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[EDITOR'S NOTE: This review contains spoilers, particularly in the last two paragraphs.]
It is strange to begin with that the cook and the servants would suddenly put on their coats and escape from the house, just as the dinner guests arrive. The hostess furious; she had planned an after-dinner entertainment involving a bear and two sheep. Now it will have to be canceled.
Still, the dinner is a success. The guests whisper filthy slanders to the persons next to them about the persons across from them just like at dinner parties everywhere.
It is only after dinner, when the guests retire to the drawing room, that events seem a little odd. The doctor confides that one of the women present is incurably ill: "She'll be bald within a week, that's my guess." A lady opens her purse, and it is filled with chicken feathers and two desiccated rooster claws. You've got to admit that's unique. One of the guests plays the piano, drinks are served and, when the time comes for everyone to go home, nobody can. Strange. They want to go home. But they simply cannot bring themselves to leave. They settle down for the night, sleeping on the furniture and the floor.
By small steps such as these, the great Spanish director Luis Bunuel traps us in the surrealistic universe of "The Exterminating Angel," his most bitter, most brilliant work since "Viridiana." Bunuel, an old man now, was one of the original Surrealists' years ago in Paris and made a famous film ("Un Chien Andalou") with Salvador Dali in which an eyeball was cut open. He has long since left that sort of sensationalism behind but his films still reflect a darkly pessimistic view of human nature.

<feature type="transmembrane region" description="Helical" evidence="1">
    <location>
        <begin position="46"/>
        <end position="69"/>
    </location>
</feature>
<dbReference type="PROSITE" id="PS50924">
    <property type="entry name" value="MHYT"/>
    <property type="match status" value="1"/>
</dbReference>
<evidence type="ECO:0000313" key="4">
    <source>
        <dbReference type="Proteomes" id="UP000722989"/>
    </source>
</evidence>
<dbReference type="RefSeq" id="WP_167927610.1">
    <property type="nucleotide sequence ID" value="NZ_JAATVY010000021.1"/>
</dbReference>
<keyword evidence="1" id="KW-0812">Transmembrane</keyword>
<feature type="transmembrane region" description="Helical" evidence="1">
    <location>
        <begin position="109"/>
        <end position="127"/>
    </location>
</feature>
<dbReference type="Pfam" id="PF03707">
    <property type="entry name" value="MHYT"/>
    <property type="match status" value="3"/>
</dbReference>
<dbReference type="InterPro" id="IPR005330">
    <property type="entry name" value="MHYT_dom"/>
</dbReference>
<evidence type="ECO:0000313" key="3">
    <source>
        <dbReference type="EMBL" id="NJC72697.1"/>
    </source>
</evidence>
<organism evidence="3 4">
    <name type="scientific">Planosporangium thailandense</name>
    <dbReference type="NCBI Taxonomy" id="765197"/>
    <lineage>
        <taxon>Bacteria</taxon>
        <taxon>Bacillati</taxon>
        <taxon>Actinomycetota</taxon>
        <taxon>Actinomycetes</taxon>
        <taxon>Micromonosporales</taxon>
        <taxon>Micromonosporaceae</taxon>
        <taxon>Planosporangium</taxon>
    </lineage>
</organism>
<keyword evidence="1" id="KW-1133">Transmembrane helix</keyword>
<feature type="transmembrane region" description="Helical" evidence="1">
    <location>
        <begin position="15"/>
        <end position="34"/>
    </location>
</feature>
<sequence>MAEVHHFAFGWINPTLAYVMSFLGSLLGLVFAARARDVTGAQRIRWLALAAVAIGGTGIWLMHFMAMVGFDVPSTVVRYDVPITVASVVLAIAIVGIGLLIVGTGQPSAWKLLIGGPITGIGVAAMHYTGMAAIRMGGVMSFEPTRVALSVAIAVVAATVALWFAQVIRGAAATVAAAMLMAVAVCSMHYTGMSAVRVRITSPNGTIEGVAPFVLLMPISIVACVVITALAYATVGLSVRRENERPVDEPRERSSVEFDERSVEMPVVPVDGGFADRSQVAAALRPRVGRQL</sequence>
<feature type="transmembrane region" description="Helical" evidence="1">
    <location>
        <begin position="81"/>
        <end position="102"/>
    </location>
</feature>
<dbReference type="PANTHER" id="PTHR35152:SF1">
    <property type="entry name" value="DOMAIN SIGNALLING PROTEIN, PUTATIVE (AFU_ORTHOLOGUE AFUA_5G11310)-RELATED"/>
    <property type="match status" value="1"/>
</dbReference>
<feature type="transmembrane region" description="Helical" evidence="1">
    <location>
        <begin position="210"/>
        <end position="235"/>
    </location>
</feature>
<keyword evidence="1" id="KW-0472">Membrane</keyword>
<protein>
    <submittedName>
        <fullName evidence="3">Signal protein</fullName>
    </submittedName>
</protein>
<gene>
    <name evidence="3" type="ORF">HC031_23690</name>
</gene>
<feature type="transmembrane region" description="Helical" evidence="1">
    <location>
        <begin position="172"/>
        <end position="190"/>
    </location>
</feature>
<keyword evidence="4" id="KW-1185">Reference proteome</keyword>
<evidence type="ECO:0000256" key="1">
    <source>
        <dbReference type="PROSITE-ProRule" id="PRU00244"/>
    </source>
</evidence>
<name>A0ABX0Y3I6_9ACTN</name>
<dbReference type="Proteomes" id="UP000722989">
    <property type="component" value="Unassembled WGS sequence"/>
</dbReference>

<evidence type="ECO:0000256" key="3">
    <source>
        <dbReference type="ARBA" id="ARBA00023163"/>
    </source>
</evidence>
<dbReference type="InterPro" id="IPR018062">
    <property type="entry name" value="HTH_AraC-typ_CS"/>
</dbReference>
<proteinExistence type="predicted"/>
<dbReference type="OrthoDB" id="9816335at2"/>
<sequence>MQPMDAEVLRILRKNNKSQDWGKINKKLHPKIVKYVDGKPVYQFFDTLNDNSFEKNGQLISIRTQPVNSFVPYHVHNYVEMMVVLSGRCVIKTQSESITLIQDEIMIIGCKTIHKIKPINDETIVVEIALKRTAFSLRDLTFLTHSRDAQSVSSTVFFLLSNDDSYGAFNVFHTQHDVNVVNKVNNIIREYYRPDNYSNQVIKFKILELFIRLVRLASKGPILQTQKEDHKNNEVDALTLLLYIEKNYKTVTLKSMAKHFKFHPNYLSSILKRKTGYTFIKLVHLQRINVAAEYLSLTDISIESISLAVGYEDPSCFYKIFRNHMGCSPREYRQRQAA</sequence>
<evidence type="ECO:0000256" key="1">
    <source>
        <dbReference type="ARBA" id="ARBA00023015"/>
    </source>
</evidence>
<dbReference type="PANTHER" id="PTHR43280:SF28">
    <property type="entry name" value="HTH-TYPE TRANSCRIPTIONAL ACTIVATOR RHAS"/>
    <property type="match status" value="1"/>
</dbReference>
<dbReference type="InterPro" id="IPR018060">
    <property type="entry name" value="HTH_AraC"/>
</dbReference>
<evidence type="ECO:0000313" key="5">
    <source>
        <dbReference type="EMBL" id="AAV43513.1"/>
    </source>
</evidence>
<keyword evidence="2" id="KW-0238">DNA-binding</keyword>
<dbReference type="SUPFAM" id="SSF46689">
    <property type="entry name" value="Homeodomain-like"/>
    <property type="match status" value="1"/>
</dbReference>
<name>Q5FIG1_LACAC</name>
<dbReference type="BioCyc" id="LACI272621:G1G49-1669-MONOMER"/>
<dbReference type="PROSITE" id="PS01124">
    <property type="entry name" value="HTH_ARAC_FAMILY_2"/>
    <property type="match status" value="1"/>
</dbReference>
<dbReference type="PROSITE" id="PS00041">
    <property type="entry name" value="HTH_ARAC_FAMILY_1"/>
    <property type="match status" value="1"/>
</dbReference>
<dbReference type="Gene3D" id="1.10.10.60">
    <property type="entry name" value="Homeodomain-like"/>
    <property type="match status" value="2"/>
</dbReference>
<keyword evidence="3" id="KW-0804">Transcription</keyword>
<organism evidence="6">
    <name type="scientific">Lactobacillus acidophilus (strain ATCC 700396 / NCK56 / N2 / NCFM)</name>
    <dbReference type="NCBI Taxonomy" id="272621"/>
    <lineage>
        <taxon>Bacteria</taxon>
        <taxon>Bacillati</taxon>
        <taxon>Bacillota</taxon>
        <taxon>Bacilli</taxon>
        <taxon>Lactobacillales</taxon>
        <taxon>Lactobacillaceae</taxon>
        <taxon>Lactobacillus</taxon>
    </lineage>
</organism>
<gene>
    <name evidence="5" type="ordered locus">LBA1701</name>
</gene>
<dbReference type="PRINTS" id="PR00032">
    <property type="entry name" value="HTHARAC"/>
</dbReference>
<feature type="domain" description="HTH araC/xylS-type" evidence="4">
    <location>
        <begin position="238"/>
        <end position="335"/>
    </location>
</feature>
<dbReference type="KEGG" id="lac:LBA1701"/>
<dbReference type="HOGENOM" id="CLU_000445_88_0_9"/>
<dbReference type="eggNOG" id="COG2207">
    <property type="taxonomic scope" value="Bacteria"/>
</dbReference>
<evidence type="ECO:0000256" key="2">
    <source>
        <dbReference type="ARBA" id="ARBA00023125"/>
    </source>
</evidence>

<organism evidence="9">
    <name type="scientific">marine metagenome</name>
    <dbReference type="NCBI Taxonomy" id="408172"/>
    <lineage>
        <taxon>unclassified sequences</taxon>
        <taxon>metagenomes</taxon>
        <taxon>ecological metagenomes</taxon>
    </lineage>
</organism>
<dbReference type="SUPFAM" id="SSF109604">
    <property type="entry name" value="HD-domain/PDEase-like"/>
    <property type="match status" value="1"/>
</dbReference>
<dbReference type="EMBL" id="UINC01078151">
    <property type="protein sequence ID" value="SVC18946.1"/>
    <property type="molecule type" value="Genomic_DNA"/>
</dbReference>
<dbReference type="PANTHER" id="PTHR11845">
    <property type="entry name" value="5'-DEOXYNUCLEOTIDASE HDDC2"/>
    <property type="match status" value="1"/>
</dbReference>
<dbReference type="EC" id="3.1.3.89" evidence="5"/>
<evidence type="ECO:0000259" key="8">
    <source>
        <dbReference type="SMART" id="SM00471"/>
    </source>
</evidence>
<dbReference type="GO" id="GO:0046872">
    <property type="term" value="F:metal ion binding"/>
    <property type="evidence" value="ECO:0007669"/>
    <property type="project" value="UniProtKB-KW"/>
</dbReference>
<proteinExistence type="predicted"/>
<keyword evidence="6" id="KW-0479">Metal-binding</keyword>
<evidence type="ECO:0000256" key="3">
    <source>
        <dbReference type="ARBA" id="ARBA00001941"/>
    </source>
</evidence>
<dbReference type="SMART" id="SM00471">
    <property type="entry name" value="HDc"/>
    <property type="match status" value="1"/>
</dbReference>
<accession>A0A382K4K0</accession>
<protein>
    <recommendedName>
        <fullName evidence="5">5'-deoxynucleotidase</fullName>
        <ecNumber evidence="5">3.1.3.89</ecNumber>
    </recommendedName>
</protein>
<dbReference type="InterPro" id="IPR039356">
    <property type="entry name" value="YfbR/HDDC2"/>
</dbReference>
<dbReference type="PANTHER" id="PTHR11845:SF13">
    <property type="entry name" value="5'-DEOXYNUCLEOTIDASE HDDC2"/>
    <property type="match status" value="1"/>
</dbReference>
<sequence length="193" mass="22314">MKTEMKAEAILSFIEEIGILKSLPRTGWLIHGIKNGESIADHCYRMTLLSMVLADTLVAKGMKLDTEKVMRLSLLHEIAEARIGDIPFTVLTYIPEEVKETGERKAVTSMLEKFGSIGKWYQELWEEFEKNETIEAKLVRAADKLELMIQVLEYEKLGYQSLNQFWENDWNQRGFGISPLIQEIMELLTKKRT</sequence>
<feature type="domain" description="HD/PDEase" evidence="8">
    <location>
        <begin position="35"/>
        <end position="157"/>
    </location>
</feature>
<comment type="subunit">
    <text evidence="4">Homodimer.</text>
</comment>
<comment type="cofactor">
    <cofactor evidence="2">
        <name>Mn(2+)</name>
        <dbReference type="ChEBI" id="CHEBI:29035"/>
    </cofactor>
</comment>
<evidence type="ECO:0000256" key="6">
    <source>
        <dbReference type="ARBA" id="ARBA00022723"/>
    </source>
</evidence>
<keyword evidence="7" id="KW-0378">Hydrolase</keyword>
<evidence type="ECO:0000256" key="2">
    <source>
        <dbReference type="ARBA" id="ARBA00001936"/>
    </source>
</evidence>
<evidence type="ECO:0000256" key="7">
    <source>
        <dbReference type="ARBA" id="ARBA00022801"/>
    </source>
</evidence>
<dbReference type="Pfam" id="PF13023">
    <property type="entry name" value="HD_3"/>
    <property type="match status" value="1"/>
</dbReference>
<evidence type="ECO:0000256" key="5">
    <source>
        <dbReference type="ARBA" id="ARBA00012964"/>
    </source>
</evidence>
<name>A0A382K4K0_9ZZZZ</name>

It now appears that "The Exterminating Angel" is one of his final statements; after it he made "Diary of a Chambermaid" with Jeanne Moreau, and then "Belle de Jour," which won the grand award at Venice last autumn. At the ceremony, Bunuel announced his retirement. One imagines him in retirement, burning flowers and swatting flies.
In "The Exterminating Angel," he has constructed a situation in which logic does not operate. The guests cannot leave the room, quite simply, because they cannot leave the room. At first they pace restlessly back and forth in front of the door. They look out into the next room, so open and inviting. A young man: "Wouldn't it be a good joke if I sneaked up and pushed you out?" An older man: "Try it, and I'll kill you."
Outside, police lines are set up and an Army unit mobilized. Soldiers are commanded to walk into the house. They cannot. A little child takes a few tentative steps toward it, then retreats in terror.
Inside the room, a man sinks into a coma and dies. There is no food or drink. In desperation, the men snatch an heirloom battle-ax from the wall and use it to dig through the plaster to a water pipe. A couple in love commits suicide. Their bodies are put into the closet with the man who died earlier. Outside, the police wonder if anyone is left alive; occasionally a wind blows foul odors from the house.
On the fourth night, one of the women uses black magic to summon the devil. The room is filled with mindless squeals and the flutter of invisible wings. The trained bear breaks loose and wanders through the house. The sheep run into the room with the people. They are caught, cooked and eaten.
At the end, the guests do escape, but only because Bunuel has a conclusion up his sleeve more horrible and ironic than death. It is impossible to say what this film means, and although it is tempting to see it as a statement on Spain's closed society, that is much too simple.
As the film begins, an enigmatic introduction by Bunuel flashes on the screen: "The best explanation of this film is that, from the standpoint of pure reason, there is no explanation." Perhaps that is Bunuel's way of saying that, from the standpoint of an explanation, there is no pure reason.